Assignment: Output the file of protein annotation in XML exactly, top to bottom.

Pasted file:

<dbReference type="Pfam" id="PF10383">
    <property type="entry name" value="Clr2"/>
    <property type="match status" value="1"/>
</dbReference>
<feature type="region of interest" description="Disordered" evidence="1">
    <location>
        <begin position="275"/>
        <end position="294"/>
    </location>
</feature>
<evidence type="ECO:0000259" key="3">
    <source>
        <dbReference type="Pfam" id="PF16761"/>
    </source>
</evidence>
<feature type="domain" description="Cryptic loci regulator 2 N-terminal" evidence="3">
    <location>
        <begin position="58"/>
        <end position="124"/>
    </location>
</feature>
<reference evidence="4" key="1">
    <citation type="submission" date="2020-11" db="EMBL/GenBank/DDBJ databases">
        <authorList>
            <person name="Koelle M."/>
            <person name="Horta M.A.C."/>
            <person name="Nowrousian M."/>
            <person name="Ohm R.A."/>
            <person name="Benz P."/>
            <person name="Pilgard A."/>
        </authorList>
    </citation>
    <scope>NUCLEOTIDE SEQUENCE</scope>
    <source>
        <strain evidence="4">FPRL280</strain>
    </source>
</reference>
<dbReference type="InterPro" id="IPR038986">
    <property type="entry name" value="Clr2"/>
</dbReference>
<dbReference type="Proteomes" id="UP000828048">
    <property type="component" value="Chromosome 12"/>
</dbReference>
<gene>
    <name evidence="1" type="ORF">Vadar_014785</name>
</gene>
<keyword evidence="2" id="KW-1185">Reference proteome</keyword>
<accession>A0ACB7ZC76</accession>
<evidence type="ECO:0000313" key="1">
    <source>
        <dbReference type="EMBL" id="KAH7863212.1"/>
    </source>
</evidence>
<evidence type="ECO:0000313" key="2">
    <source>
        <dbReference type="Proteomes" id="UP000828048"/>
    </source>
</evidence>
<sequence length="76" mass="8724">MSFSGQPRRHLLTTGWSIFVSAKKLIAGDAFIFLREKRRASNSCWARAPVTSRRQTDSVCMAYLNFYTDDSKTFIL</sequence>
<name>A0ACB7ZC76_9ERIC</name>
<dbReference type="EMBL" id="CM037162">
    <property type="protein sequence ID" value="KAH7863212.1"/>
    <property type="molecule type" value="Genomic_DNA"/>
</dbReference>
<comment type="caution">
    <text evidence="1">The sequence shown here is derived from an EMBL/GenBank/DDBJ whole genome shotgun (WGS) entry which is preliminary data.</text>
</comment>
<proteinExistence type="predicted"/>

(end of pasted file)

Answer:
<dbReference type="Pfam" id="PF10383">
    <property type="entry name" value="Clr2"/>
    <property type="match status" value="1"/>
</dbReference>
<feature type="region of interest" description="Disordered" evidence="1">
    <location>
        <begin position="275"/>
        <end position="294"/>
    </location>
</feature>
<evidence type="ECO:0000259" key="3">
    <source>
        <dbReference type="Pfam" id="PF16761"/>
    </source>
</evidence>
<feature type="domain" description="Cryptic loci regulator 2 N-terminal" evidence="3">
    <location>
        <begin position="58"/>
        <end position="124"/>
    </location>
</feature>
<reference evidence="4" key="1">
    <citation type="submission" date="2020-11" db="EMBL/GenBank/DDBJ databases">
        <authorList>
            <person name="Koelle M."/>
            <person name="Horta M.A.C."/>
            <person name="Nowrousian M."/>
            <person name="Ohm R.A."/>
            <person name="Benz P."/>
            <person name="Pilgard A."/>
        </authorList>
    </citation>
    <scope>NUCLEOTIDE SEQUENCE</scope>
    <source>
        <strain evidence="4">FPRL280</strain>
    </source>
</reference>
<dbReference type="InterPro" id="IPR038986">
    <property type="entry name" value="Clr2"/>
</dbReference>
<dbReference type="Proteomes" id="UP000828048">
    <property type="component" value="Chromosome 12"/>
</dbReference>
<gene>
    <name evidence="1" type="ORF">Vadar_014785</name>
</gene>
<keyword evidence="2" id="KW-1185">Reference proteome</keyword>
<accession>A0ACB7ZC76</accession>
<evidence type="ECO:0000313" key="1">
    <source>
        <dbReference type="EMBL" id="KAH7863212.1"/>
    </source>
</evidence>
<evidence type="ECO:0000313" key="2">
    <source>
        <dbReference type="Proteomes" id="UP000828048"/>
    </source>
</evidence>
<sequence length="76" mass="8724">MSFSGQPRRHLLTTGWSIFVSAKKLIAGDAFIFLREKRRASNSCWARAPVTSRRQTDSVCMAYLNFYTDDSKTFIL</sequence>
<name>A0ACB7ZC76_9ERIC</name>
<dbReference type="EMBL" id="CM037162">
    <property type="protein sequence ID" value="KAH7863212.1"/>
    <property type="molecule type" value="Genomic_DNA"/>
</dbReference>
<comment type="caution">
    <text evidence="1">The sequence shown here is derived from an EMBL/GenBank/DDBJ whole genome shotgun (WGS) entry which is preliminary data.</text>
</comment>
<proteinExistence type="predicted"/>